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Tuesday, July 06, 2010


I have been interested in the brain for a while and have recently gotten interested in neurology. Oliver Sacks is a noted neurologist and author on brain science, yet I hadn't read any of his books until I picked up Musicophilia. The book is a compilation of cases of people who have particular capabilities or impairments of enjoying music after suffering neural damage or a brain disease or in some cases being born with the condition.

Sacks doesn't start off with any theory or analysis of how the brain processes music, he just jumps right in to the cases. Starting with a man who suddenly gains intense enjoyment of music after getting struck by lightning, he discusses extreme cases of music processing in the brain. While some people have heightened enjoyment of music, others are plagued by musical hallucinations. These auditory hallucinations are different from the musical imagery most people can conjure up in their minds--the auditory processing of the brain makes it sound as if a real orchestra were playing in the room. Other people can have seizures when listening to music.

I was struck by the section on music and memory. Sacks shows that music is stored in a different sort of memory structure than normal episodic memory. Some patients who have lost all memory of who they are can still remember and sing songs from their past. One man with severe memory impairment could go through his daily routine as he kept songs running through his mind. Music can even help those who have lost all language; they can sing even when they can't talk.

Another interesting case is that of synesthesia, the condition of mixing of the senses. Some people can see colors in music. One man sees each key as a different color, but individual notes are meaningless. Others see each note as having a unique color. They sense music differently than the rest of us but to them it is just part of the experience.

Other people can memorize vast amounts of music, while others can barely perceive music at all. For the few people with absolute pitch, there is evidence to support heightened activity in certain auditory processing parts of the brain. In other cases, those who have lost hearing in one or both ears hear noise, sometimes nice, sometimes terrible, as the nerves in the brain replace the missing input with new sensations. A wonderful section describes the condition of Williams syndrome, where the patient is mildly retarded but very outgoing and extremely musical. Williams patients are often drawn to music. Sacks closes with a positive note about how music has helped many people with neurological deterioration improve their condition, and especially their enjoyment of life.

A wide range of experiences are described in this book, some wonderful and many terrifying. It is a fascinating look at how music works in the brain and how it can malfunction. I was most intrigued by the sections that described how music can help those with mental impairments. It is illuminating to consider that even if we lose all of our memories or our speech capabilities then we can still have a sort of musical existence. It is also interesting to ponder how music is perceived by those with extraordinary musical abilities. Even normal people can hold a tune and keep a remarkably close rhythm to the original piece. Music is a central part to the human experience. A-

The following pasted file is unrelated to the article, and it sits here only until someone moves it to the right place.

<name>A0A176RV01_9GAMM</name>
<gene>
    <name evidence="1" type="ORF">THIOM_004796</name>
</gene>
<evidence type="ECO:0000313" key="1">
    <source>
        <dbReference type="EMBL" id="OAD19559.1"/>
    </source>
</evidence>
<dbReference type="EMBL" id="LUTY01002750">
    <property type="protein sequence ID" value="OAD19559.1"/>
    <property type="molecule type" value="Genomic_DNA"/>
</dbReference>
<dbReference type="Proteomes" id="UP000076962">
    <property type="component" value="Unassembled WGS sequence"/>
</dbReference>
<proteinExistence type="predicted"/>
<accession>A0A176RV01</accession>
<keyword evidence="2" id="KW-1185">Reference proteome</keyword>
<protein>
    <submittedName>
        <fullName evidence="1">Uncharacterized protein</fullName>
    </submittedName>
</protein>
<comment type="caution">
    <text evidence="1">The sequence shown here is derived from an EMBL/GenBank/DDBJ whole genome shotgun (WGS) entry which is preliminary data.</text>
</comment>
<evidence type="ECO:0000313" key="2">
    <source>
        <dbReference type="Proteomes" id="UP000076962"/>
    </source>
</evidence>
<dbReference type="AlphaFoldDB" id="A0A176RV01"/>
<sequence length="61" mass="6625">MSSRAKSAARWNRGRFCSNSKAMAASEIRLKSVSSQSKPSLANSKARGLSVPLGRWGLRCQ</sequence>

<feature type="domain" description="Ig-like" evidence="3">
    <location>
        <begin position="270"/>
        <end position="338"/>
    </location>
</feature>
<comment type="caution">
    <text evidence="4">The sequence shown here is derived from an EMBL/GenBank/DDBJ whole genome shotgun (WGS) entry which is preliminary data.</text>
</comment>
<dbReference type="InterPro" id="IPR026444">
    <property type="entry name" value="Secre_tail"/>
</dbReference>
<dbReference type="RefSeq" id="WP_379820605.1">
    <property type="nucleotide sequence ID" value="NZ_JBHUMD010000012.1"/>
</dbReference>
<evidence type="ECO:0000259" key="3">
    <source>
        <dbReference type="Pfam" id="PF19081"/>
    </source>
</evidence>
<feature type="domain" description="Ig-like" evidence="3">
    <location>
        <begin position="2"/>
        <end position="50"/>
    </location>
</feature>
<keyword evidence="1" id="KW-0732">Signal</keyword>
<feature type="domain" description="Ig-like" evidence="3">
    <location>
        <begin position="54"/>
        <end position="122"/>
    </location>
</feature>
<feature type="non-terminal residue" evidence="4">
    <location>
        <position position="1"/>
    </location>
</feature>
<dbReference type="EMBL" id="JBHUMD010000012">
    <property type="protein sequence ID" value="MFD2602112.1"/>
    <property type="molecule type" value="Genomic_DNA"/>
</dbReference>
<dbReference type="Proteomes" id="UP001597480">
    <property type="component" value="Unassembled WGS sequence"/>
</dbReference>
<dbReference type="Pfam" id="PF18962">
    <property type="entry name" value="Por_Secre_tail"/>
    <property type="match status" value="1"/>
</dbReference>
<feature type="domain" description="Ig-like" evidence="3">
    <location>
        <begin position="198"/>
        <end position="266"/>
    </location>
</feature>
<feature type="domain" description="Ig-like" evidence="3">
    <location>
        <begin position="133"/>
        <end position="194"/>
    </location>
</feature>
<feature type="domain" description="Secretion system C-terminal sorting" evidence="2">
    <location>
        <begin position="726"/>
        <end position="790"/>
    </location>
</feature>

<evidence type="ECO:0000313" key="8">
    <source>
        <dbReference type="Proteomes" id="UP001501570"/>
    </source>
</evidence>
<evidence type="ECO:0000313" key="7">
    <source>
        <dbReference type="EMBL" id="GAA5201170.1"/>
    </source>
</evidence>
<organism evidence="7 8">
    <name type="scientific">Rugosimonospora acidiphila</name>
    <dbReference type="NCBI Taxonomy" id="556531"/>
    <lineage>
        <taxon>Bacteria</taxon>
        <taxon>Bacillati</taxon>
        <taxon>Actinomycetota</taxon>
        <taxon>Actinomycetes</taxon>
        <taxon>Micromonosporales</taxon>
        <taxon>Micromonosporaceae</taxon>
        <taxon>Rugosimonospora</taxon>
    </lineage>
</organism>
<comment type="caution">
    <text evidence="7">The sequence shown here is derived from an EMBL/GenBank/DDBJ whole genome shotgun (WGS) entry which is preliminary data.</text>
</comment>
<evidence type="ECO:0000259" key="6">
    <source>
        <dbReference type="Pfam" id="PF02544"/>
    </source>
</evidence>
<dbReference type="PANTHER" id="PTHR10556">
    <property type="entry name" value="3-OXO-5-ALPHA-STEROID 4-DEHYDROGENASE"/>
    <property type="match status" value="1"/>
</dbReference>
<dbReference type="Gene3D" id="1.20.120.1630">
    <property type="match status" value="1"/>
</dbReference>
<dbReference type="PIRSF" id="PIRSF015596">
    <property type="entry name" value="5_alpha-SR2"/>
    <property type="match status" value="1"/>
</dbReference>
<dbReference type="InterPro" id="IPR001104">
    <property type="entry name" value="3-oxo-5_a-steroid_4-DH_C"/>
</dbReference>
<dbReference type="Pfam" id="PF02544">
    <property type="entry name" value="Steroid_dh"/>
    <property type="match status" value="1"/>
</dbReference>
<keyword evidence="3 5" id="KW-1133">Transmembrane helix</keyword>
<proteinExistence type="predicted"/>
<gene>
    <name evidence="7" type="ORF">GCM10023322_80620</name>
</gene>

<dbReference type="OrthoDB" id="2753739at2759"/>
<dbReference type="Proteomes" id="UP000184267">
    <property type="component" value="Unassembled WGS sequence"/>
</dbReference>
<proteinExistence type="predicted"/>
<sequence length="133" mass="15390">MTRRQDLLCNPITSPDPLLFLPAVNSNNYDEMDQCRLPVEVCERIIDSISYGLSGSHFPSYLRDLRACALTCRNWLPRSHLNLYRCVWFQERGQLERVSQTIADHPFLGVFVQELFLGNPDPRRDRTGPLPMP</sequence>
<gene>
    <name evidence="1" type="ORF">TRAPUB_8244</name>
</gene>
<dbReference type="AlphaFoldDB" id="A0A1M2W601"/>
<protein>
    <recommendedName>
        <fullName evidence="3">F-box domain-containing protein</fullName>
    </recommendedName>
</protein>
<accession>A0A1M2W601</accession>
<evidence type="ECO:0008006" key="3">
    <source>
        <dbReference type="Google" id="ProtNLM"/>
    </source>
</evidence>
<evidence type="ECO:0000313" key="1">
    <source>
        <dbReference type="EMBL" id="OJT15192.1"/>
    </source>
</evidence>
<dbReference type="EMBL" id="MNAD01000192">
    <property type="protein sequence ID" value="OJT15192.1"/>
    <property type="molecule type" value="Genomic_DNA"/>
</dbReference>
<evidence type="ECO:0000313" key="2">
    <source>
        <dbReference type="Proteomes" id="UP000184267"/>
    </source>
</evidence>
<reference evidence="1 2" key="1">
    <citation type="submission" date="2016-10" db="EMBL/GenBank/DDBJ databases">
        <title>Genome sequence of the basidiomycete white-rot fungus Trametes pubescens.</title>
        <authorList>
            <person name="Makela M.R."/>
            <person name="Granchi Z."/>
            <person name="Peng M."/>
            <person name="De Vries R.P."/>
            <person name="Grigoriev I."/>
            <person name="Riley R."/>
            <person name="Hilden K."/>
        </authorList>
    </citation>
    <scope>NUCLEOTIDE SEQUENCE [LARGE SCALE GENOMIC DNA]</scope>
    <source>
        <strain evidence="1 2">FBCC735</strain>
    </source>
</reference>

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Sunday, July 04, 2010

The Hundred Days

The Hundred Days is the nineteenth book in Patrick O'Brian's Aubrey/Maturin series. Jack Aubrey is a commodore in the English navy and is assigned to the Mediterranean when Napoleon escapes from Elba. All of Europe is an an uproar as Napoleon quickly rebuilds his armies and tries to dominate the continent again. Captain Aubrey is commanded to monitor the ports in the Adriatic Sea, find ships being built for the French, and either convert them to English ships or destroy them.

Stephen Maturin, Jack's friend and the ship's surgeon, is mourning the death of his wife in a road accident. The story focuses on him as he is assigned a mission to prevent a large amount of gold being transported from Africa to Europe to assist mercenaries in joining Napoleon's army. Maturin travels into Algeria with a new friend Dr. Amos Jacob. They convince the Dey of Algiers not to transport the gold, but are dismayed when they learn he has been overthrown and a new Dey more friendly toward Napoleon. The ship with the gold tries to sneak through Gibraltar but Jack spies it. A long chase ensues but Jack finally captures the ship and the gold. When Jack and Stephen make it back to the port of Gibraltar, they learn that Napoleon was defeated at Waterloo.

This is a fun installment in the series, but it lacks a bit of suspense and excitement in some of the other volumes. The first half of the book is taken up with small successes as Jack attacks shipbuilding in various ports. There is not much of an overall story form here. Stephen's adventures in Algeria are more interesting, especially when he goes hunting and shoots a lioness. There is real intrigue when Stephen deals with the Dey and his assistants as well as the local English ambassador. The chase at the end is when O'Brian shines, with days of firing guns back and forth and suspenseful changes of the rigging. This book is not my favorite in the series but was still worth the read. B+